2.3 Invalidity, Irregularity, Unenforceability, Etc. No Defense. No invalidity, irregularity or unenforceability of, lack of prior enforcement of, delay in enforcement of, or failure to preserve or enforce, the Obligation or of any security for the payment of the Obligation or of rights against any other guarantor thereof (although Lender's rights have been lost) shall affect, impair or be a defense to this Guaranty.

2.4 Waivers. The Guaranty waives notice of acceptance of this Guaranty, presentment, demand for payment, protest, notice of dishonor, notice of nonpayment of any of Obligor's Obligations. . . .

3.1 Events of Default. The following shall be deemed "Events of Default" hereunder: (a) The occurrence of any event of default with respect to any one or more of the Loan Documents. (b) Failure of Guarantor or any other guarantor to pay any amount when due hereunder to Lender or failure by Guarantor to observe or perform any other covenant, condition or provision contained in this Guaranty.

3.2 Remedies. Upon the occurrence of an Event of Default: (a) Lender, with not less than ten (10) days notice to Guarantor, may make the Obligation, whether or not then due, immediately due and payable under this Guaranty as to the Guarantor, and Lender shall be entitled to enforce the Obligation against the Guarantor. (b) Lender may exercise any of its rights and remedies provided by the laws of the Commonwealth of Pennsylvania or any other jurisdiction.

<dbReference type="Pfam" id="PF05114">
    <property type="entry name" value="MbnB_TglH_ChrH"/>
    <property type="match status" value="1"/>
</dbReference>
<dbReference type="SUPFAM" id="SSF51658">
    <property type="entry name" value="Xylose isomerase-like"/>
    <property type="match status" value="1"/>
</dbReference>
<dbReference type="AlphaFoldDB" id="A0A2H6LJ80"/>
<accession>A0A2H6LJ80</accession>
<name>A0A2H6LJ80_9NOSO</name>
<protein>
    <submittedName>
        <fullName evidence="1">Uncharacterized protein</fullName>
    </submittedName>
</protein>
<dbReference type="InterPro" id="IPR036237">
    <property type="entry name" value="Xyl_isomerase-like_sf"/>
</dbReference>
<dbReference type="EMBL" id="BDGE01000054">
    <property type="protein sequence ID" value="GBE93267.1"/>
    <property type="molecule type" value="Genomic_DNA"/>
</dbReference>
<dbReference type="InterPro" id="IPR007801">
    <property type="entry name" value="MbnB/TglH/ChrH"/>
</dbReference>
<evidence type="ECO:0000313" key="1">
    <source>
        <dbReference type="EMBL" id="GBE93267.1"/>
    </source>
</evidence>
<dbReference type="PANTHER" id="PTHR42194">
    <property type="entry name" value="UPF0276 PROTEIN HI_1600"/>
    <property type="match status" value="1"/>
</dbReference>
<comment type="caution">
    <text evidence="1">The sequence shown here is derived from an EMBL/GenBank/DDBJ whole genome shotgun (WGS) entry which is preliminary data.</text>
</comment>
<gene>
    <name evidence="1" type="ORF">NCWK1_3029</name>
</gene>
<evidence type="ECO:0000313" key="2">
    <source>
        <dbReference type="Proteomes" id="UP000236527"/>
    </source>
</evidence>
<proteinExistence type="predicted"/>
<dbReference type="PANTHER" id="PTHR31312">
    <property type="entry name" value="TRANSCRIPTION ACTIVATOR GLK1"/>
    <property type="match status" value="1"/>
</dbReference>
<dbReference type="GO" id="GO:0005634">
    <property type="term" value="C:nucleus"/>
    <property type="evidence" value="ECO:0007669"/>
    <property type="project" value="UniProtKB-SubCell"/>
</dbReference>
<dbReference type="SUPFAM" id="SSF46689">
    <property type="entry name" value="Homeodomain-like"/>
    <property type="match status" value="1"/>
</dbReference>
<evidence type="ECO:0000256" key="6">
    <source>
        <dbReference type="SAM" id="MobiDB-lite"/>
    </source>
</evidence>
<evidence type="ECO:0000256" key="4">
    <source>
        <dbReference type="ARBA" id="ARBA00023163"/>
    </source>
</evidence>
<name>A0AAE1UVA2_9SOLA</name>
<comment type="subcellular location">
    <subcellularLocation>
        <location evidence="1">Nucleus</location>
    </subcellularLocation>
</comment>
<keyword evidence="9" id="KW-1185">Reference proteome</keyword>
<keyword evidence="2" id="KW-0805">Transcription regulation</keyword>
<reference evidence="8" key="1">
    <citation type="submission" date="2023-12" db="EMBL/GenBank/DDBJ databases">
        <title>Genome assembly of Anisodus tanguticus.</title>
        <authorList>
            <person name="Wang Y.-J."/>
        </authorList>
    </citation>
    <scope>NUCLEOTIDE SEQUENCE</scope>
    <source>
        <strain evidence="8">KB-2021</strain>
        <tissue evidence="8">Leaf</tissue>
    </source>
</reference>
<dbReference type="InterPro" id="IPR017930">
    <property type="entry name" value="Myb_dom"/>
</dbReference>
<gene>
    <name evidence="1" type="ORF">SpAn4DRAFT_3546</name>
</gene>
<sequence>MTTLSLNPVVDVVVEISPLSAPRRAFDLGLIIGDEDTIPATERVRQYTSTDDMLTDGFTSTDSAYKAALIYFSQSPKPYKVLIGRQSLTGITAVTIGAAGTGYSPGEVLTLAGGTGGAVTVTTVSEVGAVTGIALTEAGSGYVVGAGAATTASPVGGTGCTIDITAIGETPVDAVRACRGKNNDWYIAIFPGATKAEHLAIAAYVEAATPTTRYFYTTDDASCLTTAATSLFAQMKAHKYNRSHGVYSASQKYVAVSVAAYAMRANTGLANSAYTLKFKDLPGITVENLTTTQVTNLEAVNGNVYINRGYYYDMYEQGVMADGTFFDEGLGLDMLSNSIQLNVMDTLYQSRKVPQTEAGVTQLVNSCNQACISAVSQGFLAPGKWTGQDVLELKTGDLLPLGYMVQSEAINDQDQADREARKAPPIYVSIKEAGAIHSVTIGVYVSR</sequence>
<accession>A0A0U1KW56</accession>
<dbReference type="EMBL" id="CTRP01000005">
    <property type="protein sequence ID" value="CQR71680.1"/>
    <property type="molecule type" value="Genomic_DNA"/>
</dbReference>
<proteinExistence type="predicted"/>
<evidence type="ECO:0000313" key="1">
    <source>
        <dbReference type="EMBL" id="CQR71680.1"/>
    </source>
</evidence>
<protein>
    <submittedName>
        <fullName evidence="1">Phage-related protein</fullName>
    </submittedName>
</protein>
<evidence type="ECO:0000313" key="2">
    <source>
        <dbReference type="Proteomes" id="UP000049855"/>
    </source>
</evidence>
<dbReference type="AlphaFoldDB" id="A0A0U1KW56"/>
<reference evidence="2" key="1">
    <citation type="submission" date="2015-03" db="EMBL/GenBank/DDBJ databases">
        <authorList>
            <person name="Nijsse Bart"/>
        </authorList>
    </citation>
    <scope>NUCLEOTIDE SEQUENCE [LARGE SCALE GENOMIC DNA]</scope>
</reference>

3.3 Application of Funds. Any amounts recovered by Lender hereunder may be applied by Lender to any amount or amounts owing hereunder, in such order as Lender may determine.

Laessig Guaranty, at 2-4.

14. The Guaranty provides, if the Guarantor fails to perform the covenants contained in the Guaranty, the Lender has the remedy to demand payment and enforce the obligation against the Guarantor, and "no delay by Lender in exercising. . . any of its rights shall constitute a waiver of [those rights]." Laessig Guaranty, at 4.

15. The Guaranty further states, "Legal Effect. This Guaranty shall be binding upon the Guarantor, their heirs and assigns; provided however the Guarantor shall not assign its rights or delegate its duties under this Guaranty, by operation of law or otherwise, and any such attempted assignment or delegation shall be void." Laessig Guaranty § 3(a).

16. Ronald and Patricia Laessig both signed this document and the word "(SEAL)" appears next to each of their signatures.

17. The second promissory note ($600,000 Note) was issued from H & L Developers (Borrower) on January 1, 1991, and made payable to "the order of P. John Marcucci, Jr., Paula Schwartz, Richard Marcucci, Trustees under Deed of Trust dated September 23, 1988." $600,000 Note, at 1. Note Two states: "FOR VALUE RECEIVED," H & L promised to repay $600,000, plus 11 percent yearly interest.